Rahman Ashena, Gerhard Thonhauser

Chapter 10. Oriented Coring

Following coring and retrieval of the core sample, knowing its exact orientation with respect to the formation bedding contributes to better understanding the geological structure of the reservoir. Knowing the structure, in turn, helps to identify the most efficient recovery methods. However, this knowledge is not conventionally available unless oriented coring is utilized. Therefore, application of this method is mainly recommended in complex reservoir structures in the drilling and production phases (inferred from Brindley 1988; Laubach and Doherty 1999; Dennis et al. 1987).
Rahman Ashena, Gerhard Thonhauser

Chapter 11. Pressure/In Situ Coring

It was already discussed in Chaps. 7 and 8 that using conventional, non-pressurized coring during tripping, the core may undergo some invasion-related mechanical damage due to the fluid expulsion. This causes some loss of data and inability to recover meaningful core analysis data such as the in situ fluid saturations (inferred from Johns and Lewis 1981; Hyland 1983; Bjorum 2013; Bjorum and Sinclair 2013; Ali et al. 2014; Cerri et al. 2015; Ashena 2017). The capture and characterization of the fluids being expelled out of the core sample during its tripping is a possible solution as it can provide information about the hydrocarbon volume and its properties. To address this issue, pressure/in situ coring has been already introduced in the industry. In this system (combined either with the conventional or wireline operations), at the end of coring, the inner tube assembly containing the core barrel is raised in a closed system to the rig floor, i.e., under its bottom-hole pressure.
Rahman Ashena, Gerhard Thonhauser

Chapter 12. Logging-While-Coring

One of the main challenges during coring, particularly in exploration wells, is the possibility of unidentification of the right coring point/depth. Typically, this can be noticed only at the surface using gamma-ray logging or geology study. In such cases, the retrieved core sample is already obtained from the undesired formation or interval and thus, the success of the operations has been seriously challenged as a lot of money and efforts have been wasted. Facing this challenge, coring may be repeated (this time trying to be in the right depth interval). Ignoring to core and just relying on subsequent wireline logs for formation evaluation is not an option in an exploration well (because the logs would remain uncalibrated without core data and of limited value). Another challenge of coring (and generally formation evaluation) is that coring and wireline logging are taken under different times and thus well and formation conditions causing some adverse mud invasion or mechanical changes, and even depth matching issue (refer to Chap. 8).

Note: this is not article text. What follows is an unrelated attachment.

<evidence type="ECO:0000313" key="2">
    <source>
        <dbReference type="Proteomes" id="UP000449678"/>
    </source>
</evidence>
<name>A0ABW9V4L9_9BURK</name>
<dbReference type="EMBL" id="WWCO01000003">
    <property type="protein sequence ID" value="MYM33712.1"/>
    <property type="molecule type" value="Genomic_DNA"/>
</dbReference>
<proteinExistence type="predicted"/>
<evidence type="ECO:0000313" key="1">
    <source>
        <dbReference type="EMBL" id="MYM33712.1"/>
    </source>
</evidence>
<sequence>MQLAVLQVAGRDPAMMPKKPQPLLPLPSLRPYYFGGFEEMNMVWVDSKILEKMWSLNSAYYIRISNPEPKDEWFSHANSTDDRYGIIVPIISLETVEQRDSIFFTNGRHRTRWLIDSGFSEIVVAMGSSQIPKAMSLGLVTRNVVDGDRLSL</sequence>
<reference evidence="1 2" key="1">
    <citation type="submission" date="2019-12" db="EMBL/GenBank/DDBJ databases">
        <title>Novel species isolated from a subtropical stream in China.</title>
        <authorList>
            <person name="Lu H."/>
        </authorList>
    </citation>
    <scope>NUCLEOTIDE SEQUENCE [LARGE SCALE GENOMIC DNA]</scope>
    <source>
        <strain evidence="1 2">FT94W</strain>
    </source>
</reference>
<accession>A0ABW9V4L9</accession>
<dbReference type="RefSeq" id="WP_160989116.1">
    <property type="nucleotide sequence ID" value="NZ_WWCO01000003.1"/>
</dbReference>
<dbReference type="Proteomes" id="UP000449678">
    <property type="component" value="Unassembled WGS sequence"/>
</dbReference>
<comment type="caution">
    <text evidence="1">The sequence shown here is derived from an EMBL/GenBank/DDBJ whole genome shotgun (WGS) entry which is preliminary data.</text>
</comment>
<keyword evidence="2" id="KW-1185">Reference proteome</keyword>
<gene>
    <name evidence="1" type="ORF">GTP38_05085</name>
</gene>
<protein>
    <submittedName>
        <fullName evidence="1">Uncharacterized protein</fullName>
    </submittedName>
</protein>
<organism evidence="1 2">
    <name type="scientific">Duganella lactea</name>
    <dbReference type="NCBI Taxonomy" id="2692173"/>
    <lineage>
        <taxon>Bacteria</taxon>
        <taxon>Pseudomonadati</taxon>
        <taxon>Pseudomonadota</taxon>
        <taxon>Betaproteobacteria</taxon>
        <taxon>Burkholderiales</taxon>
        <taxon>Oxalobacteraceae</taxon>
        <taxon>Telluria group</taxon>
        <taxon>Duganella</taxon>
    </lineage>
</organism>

Rahman Ashena, Gerhard Thonhauser

Chapter 13. Other Coring Systems

There are some other coring systems, which are not in widespread use, however, they are greatly important for particular applications. These coring systems include motor coring, underbalanced coring, and coil tubing among which motor coring has greater applicability in industry. These will be explained in this chapter.
Rahman Ashena, Gerhard Thonhauser

Chapter 14. Core Handling

When the core barrel containing the core column reaches the surface, the inner tube should be safely handled so that the contained core undergoes the least damage (inferred from Skopec 1992, 1994; Hettema et al. 2002; Shafer 2013; Owens and Evans 2013). To achieve this, in the beginning, a systematic and careful planning is a requirement, which also involves selection of the proper tools in the core barrel (such as disposable inner tubes, NRITS) and the surface handling tools. Next, the proper communication between all the involved, already-trained personnel is required to guarantee the success of the operation.
Rahman Ashena, Gerhard Thonhauser

Chapter 15. Coring Providers and Patents

In the first part of this chapter, detailed specifications and information regarding the dimensions of the core samples, hole size, and working parameters corresponding to some important coring tools, which are provided by the coring providers (both in the petroleum and mining industries) are presented. In the second part of the chapter, some important patent information regarding the current coring systems has been listed.
Rahman Ashena, Gerhard Thonhauser

Backmatter